After the war, Mikhoels acted as the representative and spokesman for returning Jewish Holocaust survivors and those who had been evacuated to Soviet Asia during the war. He lobbied for their proper resettlement and continued to be an advocate for Jewish culture. By that time, however, despite official party line denials, Stalin had come to perceive any thriving Jewish culture in the Soviet Union as a serious threat, and to view those who had had contact with the West during the war as irrevocably tainted — potential recruitments for espionage against the state. In 1948 Mikhoels was brutally murdered and his body savagely mutilated. The official government position ascribed the murder to criminal thugs or to an accident. Stalin disavowed any connection and even permitted a state funeral in Moscow with elaborate eulogies, which attracted thousands of Jewish mourners. It was, of course, a sham; Mikhoels's tongue had been severed, probably as a warning.

It was subsequently established that the murder had been ordered by the Soviet secret police. Further, it is now suspected that Stalin was not only fully complicit in the cover-up (as acknowledged by his daughter in her book), but was almost certainly involved in the orders for the murder itself. The motivations behind Stalin's self-perceived need to eliminate Mikhoels are still shrouded in some mystery, and they may be connected to Mikhoels's association with the proposal to create a region for homeless Jews in the Crimea — a plan Stalin feared as a security risk.

Apart from discrepancies in factual details, it is generally accepted that the killing of Mikhoels symbolized the inauguration of a new, more intense phase of the suppression of Jewish culture and the organized murder of many of the most famous Jewish poets, authors, artists, and actors during the remaining years of Stalin's life. In fact, Mikhoels was even accused posthumously in the Soviet press in connection with the infamous "Doctors' Plot", where he was called "a Jewish bourgeois nationalist" secretly involved with United States intelligence.

The final scene of the opera recalls Mikhoels's funeral, as the Jews of Moscow not only mourn his passing but lament the demise of Jewish culture and the Yiddish language.

Act I, Scene 4 takes place in 1935 at a railroad station in Birobidzhan, the colloquial name (and capital city) of the Yiddish-speaking "Jewish Autonomous Region" (oblast) in the Khabarovsk territory in the Soviet Far East. Settlement had begun there in 1928 — in part as a Soviet alternative to Zionism, and in part from central Soviet concern for fortifying security in the far eastern regions out of growing fear of potential Japanese or Chinese incursions. During the period of this scene, i.e., after the Japanese occupation of Manchuria in 1931–32, the latter consideration had taken on increased significance for the U.S.S.R. (Ultimately, the Birobidzhan project failed for a complex variety of reasons, not least of them the two waves of Stalinist purges, before and after the war.)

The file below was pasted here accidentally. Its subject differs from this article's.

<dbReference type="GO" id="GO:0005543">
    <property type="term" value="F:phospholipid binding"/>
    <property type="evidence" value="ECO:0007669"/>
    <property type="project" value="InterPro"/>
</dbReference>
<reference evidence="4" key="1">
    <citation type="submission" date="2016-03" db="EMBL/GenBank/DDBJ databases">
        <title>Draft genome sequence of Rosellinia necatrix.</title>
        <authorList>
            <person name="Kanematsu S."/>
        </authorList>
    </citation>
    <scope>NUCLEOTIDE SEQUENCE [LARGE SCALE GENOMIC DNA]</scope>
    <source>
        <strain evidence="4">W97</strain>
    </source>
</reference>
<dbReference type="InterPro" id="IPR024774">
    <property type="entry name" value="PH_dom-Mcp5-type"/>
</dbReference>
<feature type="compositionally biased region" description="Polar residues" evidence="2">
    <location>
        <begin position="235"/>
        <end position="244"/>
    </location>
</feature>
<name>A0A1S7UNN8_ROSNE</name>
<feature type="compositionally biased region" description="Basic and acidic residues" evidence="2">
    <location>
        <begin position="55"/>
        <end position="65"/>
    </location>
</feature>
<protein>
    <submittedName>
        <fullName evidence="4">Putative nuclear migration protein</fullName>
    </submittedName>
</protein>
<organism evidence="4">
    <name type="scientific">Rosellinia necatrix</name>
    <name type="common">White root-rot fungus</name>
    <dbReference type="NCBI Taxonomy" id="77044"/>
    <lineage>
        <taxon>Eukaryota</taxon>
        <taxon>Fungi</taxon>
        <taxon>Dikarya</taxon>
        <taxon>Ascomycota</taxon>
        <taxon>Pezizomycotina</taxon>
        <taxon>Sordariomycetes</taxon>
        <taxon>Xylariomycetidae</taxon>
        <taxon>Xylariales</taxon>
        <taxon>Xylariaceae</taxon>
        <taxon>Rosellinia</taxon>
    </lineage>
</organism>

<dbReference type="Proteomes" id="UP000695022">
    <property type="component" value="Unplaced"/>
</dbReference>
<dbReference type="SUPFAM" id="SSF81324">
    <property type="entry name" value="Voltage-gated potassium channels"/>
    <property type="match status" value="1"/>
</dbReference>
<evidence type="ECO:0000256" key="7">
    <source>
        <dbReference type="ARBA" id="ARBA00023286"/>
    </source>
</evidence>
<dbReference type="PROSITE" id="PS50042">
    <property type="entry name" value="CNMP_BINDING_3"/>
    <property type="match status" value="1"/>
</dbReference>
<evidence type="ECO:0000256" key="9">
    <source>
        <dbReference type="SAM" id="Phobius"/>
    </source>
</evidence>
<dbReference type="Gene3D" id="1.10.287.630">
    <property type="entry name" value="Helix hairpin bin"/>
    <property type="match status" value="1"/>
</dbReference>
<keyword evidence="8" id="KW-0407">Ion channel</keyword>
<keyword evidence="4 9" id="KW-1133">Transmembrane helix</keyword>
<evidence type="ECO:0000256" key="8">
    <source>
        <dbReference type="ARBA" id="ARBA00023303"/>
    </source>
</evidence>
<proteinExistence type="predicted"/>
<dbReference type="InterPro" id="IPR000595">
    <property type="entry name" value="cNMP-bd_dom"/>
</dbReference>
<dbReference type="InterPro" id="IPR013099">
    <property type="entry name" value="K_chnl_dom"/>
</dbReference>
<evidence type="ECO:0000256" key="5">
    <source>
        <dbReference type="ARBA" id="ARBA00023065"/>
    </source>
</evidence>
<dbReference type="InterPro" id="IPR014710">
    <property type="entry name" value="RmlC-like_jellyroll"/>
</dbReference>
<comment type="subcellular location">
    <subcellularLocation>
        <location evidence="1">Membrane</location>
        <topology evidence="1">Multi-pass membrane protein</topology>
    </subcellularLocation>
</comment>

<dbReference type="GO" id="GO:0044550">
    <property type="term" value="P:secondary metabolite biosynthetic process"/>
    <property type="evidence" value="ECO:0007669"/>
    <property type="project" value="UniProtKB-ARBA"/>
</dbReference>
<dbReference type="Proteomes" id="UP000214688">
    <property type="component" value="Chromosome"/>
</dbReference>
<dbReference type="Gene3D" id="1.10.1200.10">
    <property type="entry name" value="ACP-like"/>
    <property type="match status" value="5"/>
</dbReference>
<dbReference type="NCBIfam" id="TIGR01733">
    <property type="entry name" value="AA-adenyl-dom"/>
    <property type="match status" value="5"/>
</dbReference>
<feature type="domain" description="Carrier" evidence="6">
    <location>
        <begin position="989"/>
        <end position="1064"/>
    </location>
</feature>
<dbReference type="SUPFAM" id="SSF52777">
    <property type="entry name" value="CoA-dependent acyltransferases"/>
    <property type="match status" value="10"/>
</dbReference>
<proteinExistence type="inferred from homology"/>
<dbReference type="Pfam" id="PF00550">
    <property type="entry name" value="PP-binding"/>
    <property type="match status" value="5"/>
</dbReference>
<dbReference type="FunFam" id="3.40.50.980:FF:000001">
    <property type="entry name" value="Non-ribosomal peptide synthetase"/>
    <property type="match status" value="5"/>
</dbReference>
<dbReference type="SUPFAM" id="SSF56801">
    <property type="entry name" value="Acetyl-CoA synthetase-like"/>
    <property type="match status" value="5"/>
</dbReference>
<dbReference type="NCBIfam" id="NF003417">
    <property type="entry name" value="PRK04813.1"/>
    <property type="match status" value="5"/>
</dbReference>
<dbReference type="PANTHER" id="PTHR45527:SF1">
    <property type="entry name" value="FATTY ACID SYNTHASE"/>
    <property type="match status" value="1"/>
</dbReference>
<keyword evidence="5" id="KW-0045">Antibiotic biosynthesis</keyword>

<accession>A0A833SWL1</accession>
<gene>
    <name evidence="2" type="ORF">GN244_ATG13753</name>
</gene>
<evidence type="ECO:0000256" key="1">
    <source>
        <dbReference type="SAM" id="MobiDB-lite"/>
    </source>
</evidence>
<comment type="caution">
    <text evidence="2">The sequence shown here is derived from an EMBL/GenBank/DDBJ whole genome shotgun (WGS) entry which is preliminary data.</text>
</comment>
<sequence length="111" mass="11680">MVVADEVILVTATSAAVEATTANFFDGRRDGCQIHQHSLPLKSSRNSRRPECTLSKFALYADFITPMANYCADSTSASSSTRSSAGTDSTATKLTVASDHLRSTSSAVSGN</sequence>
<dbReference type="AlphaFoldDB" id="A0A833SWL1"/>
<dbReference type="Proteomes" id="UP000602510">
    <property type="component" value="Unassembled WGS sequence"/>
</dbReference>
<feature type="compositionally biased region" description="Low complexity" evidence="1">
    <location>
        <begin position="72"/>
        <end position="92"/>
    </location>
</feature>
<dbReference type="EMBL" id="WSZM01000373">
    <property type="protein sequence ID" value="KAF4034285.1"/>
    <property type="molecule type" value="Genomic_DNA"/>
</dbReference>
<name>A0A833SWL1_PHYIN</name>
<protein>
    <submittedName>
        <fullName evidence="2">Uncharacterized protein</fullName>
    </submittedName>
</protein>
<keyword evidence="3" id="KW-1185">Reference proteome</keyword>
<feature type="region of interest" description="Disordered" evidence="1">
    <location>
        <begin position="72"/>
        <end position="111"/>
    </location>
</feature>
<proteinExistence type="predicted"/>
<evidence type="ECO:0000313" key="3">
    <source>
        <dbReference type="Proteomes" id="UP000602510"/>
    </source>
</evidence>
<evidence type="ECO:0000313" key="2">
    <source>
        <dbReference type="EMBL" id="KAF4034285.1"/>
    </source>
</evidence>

Mikhoels has come to Birobidzhan to address the populace there. He is met at the station at midnight by a young Korean telegraph operator, Sin-Cha, who has come from Vladivostok, the Russian port for refugees from the Japanese invasions. To his surprise, she speaks Yiddish, and explains that the Japanese atrocities against her people have led her to sympathy for the plight of the Jews. She has come to Birobidzhan to help the Jewish people build a new socialistic society of their own. She tries unsuccessfully to persuade Mikhoels to remain there permanently as an example, as well as to serve as their leader. More optimistic than she is about the future of Jewry, he insists that he can better serve the cause centrally from Moscow. They are startled by distant flashes from Japanese and Chinese artillery, which interrupt their conversation. Sin-Cha reminds Mikhoels that a welcoming committee awaits him in the dining hall. As he goes off, she remains alone to sing 'The Lullaby of Birobidzhan'.

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Adolphe deliberately employed a wide range of musical styles in the opera in order to express various emotions and historical developments — from optimistic projections for Soviet Jewish culture all the way to its demise. In the opening sections he incorporated a "feeling of folk music" in connection with theater-related moments, but he "gradually drained it from the score as the situation worsens for the Jews in the Soviet Union ". By the final funeral scene, he has thus avoided all reference to Jewish musical material, suggesting its obliteration by the regime. Adolphe's stated goal was to have the music reflect the disintegration of Jewish culture within Soviet life. In the scene recorded here — which involves a dramatic situation and the unusual phenomenon of a Yiddish-speaking Korean — he consciously quoted some strains of music with an Oriental flavor, which he integrated into the overall musical fabric. Adolphe also feels that much of his vocal writing throughout the opera reflects an overall cantorial background and approach.

 

Out of the Whirlwind